Paul Andersen: Fair Game
July 12, 2010
Two Walters have put Aspen on the world stage. A half century divides Paepcke and Isaacson, but the “Walter Factor” has given Aspen a lasting historic legacy.
Walter II recently rededicated the Paepcke building with a comparison: When the Aspen Institute was founded in 1950 the world was torn by war, sectarian violence and the many uncertainties of the modern age. “Sound familiar?” asked Isaacson.
The fundamental challenges of humanity have not changed significantly in the six decades since Robert Maynard Hutchins remarked at the 1949 Goethe Bicentennial in Aspen that the world faces “a crisis of spirit.” This crisis, he said, must be addressed through “The Great Conversation” of informed civil discourse.
Walter I launched the Aspen Institute to further the “Great Conversation” among business executives. The Aspen Institute of Walter II has expanded that mission by promoting values-based leadership among the leaders of the world. Both Walters have nurtured the vital cross-fertilization of creative thinkers to address the dilemmas of their day.
Walter II maintains that the Aspen Institute is as necessary now as it was half a century ago. In an age of instant global communications, he said, there is a stronger need than ever for “in the flesh” engagement of the kind that happens on the Meadows campus.
It is ironic, therefore, to see Ideas Festival participants texting during live programs, their heads bowed, not in contemplation of what’s being said, but in punching keypads. Walter I would have condemned it, having chosen Aspen because it was removed from the distractions of urban life. Walter II welcomes advanced communications, inviting technology into Aspen as a conduit to the world.
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Walter I brought informed dialogue to Aspen. Walter II enlightens the dialogue by tapping the intelligence of the day in culture, science, art, media and politics. Both Walters have brought the world to Aspen, but Walter II has scaled it to an apogee that would have astounded Walter I.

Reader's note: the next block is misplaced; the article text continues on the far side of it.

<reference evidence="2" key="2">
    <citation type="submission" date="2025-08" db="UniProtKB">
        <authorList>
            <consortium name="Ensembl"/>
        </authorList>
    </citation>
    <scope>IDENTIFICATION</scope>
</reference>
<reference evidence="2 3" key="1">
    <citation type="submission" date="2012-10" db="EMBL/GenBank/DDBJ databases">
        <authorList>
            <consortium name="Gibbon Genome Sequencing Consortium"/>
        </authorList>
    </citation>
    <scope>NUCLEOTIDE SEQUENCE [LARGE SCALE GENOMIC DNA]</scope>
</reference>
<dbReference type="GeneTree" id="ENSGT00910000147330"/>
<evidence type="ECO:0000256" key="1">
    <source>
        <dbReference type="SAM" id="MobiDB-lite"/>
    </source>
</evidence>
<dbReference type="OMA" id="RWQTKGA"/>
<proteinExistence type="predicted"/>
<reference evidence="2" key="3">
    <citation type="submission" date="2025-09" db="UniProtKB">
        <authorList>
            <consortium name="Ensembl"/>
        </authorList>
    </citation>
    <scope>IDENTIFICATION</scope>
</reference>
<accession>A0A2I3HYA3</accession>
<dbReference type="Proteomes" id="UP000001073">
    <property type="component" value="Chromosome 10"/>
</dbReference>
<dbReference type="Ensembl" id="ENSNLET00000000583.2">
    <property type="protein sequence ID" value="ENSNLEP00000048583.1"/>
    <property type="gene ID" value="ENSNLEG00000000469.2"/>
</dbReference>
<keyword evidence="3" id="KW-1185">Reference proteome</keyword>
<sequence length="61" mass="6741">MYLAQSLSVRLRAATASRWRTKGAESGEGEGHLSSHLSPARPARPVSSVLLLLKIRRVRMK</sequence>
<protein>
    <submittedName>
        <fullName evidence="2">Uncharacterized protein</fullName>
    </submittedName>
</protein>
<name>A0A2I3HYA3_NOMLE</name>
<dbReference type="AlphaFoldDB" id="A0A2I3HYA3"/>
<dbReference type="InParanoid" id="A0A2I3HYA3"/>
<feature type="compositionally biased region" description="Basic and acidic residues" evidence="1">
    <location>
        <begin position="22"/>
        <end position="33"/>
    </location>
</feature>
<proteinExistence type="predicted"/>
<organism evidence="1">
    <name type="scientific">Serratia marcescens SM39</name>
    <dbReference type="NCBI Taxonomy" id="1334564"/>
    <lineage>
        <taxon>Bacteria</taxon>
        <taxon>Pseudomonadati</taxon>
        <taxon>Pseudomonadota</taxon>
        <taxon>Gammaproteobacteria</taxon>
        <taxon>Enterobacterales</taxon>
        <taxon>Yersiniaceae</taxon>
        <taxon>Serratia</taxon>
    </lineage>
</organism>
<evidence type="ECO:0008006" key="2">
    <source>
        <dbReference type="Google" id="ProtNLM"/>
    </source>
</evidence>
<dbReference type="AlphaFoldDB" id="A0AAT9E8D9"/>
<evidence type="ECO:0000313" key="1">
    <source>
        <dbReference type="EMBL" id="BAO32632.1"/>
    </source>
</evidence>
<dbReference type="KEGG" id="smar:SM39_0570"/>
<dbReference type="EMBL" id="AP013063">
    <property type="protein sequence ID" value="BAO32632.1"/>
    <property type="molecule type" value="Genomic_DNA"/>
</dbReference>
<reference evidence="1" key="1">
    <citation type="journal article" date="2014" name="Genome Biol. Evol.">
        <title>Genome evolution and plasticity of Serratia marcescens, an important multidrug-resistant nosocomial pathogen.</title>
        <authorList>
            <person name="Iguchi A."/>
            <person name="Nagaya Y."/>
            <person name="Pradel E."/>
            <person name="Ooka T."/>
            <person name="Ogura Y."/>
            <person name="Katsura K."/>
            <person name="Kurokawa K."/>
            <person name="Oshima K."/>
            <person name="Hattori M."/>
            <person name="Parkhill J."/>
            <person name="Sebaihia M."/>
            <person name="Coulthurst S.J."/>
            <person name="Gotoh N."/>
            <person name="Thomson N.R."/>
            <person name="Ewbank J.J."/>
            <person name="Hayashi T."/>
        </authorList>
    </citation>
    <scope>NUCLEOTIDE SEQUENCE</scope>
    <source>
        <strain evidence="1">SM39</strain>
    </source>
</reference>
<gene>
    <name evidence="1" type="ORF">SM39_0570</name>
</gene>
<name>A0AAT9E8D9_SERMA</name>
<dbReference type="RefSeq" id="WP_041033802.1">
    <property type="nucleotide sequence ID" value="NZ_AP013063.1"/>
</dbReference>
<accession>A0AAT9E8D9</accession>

Neither of the Walters has done it alone. Walter I mined the intelligentsia of the University of Chicago. Walter II relies on a highly motivated staff and board, plus a top peer network. The “Walter Factor” has been formidable because of deeply committed human resources inspired by excellence. This derives from the mission of both Walters – to advance the tools and ideals of a just, intelligent, humanitarian society – a mission that has no end and no end of adherents.
In “The Rational Optimist,” Matt Ridley states that the collective intelligence and the innate human desire for exchange have spurred human advances throughout history. Over the Aspen Institute’s 60 years the “Walter Factor” has given thousands of people direct exposure to a dynamic intellectual synthesis that is awe-inspiring.
The Ideas Festival is one of the highlights, providing a cognitive immersion that can be dizzying. For me, the necessary balance lies just beyond the Meadows campus where the mountains exert a profound idea – man’s deep relationship to nature – an idea best conveyed through sensory, not cognitive, immersion. Bauhaus architect Walter Gropius reflected from 13,000 feet on Buckskin Pass: “First, it makes one very humble…looking from the mighty horizon to the flowers at one’s feet; then these beautiful sensations transform into an incessant stimulus of which I hope to make good use.”
The Ideas Festival provides stimulus through the mind, which is the dominant expression of the body/mind/spirit “Aspen Idea”. That’s because the mind has been the province of both Walters. In another 50 years there may be a new Walter to reflect on the same universal challenges of Walters I and II. Perhaps by then nature will have become an ascendant and stimulating idea that will touch the body and enliven the spirit in all Institute programs.
Remaining at center stage will be ideas that provide the tools we seek to improve life. We draw them from the eternal resources of nature and apply them back to nature. Ideas are glimmers of light that radiate intelligence, understanding and sympathy. Perhaps that’s what Goethe meant when, on his deathbed, he called for “More light! More light!”
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